While conventional hearing aids excel at improving speech comprehension, musicians encounter a unique challenge. The expansive frequency range of music, spanning 20Hz to 20,000Hz, often strains the capabilities of typical hearing aids, leading to distortion. Musicians, with their discerning ears, can find these distortions very noticeable and particularly bothersome. This guide explores tailored solutions, from precision in-ear monitors to specialised plugs that safeguard hearing while preserving music's essence. Each option caters to specific needs, offering insights to help musicians harmonize their auditory passion with well-being.
Most hearing aids provide amplification between 250Hz and 8kHz as this is what is measured within a hearing test and is relevant to speech understanding for the average person. Most non-musicians want to be able to communicate verbally with others and that is the extent of their needs generally.
Hearing aids for musicians becomes a bit trickier. Most contemporary music with have a bandwidth between 20Hz and 20kHz. Because of this, most hearing aids will compress the true sound of music and it may sound distorted or off-key. Additionally, musicians as a rule have a more ‘trained ear’ and can be more sensitive to distortion or harmonic differences with hearing aids. As such, they find them a bit harder to get used to.
There are far too many different types of musicians hearing equipment on the market to list them all here. Also, there is not one piece of equipment that will be suitable for every situation. You will need to think about your set-up and needs when discussing with your hearing care professional. Different types of equipment have different purposes.
Each manufacturer of hearing aid has different feature for music. Some of these will be activatable programs that are more suited for the true sound of music. Others will have features incorporated to the baseline prescription that allow the hearing aid to interpret music better.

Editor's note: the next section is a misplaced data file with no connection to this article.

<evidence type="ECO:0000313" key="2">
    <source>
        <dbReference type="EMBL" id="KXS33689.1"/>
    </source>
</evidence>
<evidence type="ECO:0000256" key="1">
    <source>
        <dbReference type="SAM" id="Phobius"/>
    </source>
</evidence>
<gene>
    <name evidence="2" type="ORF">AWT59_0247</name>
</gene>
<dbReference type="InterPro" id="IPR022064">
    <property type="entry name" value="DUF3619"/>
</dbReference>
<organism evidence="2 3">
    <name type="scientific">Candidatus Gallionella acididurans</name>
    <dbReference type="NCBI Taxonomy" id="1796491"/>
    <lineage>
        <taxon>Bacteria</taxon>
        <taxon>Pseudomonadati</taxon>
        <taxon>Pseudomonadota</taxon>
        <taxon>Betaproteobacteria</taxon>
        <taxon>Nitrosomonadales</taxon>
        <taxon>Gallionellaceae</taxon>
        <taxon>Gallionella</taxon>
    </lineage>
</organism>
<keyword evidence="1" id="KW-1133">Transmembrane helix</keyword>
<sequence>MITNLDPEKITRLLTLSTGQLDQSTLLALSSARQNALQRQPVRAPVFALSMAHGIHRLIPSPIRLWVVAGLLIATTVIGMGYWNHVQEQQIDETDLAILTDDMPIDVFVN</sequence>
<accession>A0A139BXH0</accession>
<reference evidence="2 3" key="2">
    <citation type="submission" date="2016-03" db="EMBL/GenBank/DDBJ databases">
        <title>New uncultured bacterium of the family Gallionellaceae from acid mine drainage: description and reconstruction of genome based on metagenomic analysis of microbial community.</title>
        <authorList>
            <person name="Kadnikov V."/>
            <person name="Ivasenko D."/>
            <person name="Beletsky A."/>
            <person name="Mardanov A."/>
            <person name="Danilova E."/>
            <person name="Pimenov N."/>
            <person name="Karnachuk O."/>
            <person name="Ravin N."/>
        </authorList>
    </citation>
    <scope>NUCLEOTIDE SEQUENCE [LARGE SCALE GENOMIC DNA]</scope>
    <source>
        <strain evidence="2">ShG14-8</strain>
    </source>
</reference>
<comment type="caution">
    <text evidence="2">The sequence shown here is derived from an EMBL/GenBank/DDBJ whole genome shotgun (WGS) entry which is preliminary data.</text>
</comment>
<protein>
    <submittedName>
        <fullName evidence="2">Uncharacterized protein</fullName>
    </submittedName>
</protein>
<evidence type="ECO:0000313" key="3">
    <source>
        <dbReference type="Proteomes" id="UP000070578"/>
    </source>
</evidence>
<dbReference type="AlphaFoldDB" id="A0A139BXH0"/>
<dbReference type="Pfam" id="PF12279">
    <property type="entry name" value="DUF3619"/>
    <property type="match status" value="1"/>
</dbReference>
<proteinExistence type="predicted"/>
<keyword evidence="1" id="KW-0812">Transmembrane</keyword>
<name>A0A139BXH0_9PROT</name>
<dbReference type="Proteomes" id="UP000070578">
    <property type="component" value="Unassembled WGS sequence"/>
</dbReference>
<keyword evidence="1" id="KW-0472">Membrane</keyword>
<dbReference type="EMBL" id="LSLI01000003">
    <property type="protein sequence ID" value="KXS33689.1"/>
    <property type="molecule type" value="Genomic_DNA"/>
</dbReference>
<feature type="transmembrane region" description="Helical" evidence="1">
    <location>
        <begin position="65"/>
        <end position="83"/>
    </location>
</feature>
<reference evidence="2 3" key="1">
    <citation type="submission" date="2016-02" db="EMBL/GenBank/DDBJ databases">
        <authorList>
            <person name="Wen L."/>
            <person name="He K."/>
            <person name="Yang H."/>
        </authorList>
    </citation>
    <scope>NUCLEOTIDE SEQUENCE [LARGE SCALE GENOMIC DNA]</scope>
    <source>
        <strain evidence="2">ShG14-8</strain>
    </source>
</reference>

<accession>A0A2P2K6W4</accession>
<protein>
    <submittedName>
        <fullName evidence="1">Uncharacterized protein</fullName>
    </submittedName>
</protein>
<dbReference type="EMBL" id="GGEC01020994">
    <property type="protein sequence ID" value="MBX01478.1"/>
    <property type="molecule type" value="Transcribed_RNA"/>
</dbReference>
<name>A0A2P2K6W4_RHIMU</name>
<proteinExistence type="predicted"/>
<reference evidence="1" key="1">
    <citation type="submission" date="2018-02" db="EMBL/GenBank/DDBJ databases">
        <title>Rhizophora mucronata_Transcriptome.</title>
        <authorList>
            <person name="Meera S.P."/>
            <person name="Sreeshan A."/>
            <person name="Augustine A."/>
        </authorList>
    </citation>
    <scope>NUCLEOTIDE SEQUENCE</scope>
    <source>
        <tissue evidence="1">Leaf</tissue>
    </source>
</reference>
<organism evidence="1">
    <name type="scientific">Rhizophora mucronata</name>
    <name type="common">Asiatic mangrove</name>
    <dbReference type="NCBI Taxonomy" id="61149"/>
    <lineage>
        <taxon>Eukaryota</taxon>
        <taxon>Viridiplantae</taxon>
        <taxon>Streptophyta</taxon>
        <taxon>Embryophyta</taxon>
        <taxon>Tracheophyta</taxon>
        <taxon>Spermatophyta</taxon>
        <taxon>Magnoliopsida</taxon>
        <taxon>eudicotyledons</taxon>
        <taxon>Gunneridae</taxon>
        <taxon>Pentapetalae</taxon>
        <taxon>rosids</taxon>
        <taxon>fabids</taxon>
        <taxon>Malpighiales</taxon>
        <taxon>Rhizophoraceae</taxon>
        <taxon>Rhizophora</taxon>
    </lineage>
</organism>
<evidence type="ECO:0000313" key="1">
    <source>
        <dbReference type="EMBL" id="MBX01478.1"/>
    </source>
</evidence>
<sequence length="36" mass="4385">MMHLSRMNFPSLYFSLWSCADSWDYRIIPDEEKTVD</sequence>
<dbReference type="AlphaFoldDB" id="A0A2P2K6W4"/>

Direct streaming can bypass some of the difficulties of hearing music if you have a hearing loss as the music is input into your ear directly, but this is not available in all hearing aids. Additionally, most hearing aids are designed as a hearing aid first and a Bluetooth device second. As such, the quality of the streaming may not compare to a dedicated music headphone.
It is important to discuss with your hearing care professional what your needs are so that they can best recommend hearing aids to you for this. Typically, you will have more options going privately for this. If you are interested in going privately, please contact the Chime Hearing Centre at 01392 953 060
In-ear monitors are devices are specialist musicians hearing equipment that allow a musician to listen to the music they are playing with a direct input into the ear. The monitors will usually connect to an instrument or amplifier and allow the musician to hear what is being played. However, this is only useful for music, it cannot be worn as a hearing aid or in other listening situations. Depending on the model, some will have mixers that allow you to modify the sound you are getting. This is particularly useful for sound engineers. The best quality IEMs will have a custom moulded earpiece to deliver an accurate sound into the ear. When wearing IEMs, you may struggle to hear ambient noise whilst playing.
These are plugs that are made specifically to reduce harmful noise from loud music. Depending on the quality, some will just block noise out, others will have filtered plugs that have different attenuations that allow the person to hear music (or speech depending on the need) whilst still blocking ambient noise. It is important to protect your hearing if you are exposed to noises above 85dB regularly. Most electronic instruments will far exceed this limit, so wearing protection is highly recommended.
In short, it is important to know what your needs are before considering what you would be using any musicians hearing equipment for. Most devices have a specific purpose. There is no perfect device that fixes all the problems that musicians face. You should discuss this with your hearing care professional so you can find the device you need.
Our Audiologists at Chime are available to help find the equipment that you need. You can book an appointment to visit the Chime Hearing Centre in Exeter by calling 01392 953060 or get in touch to request some advice.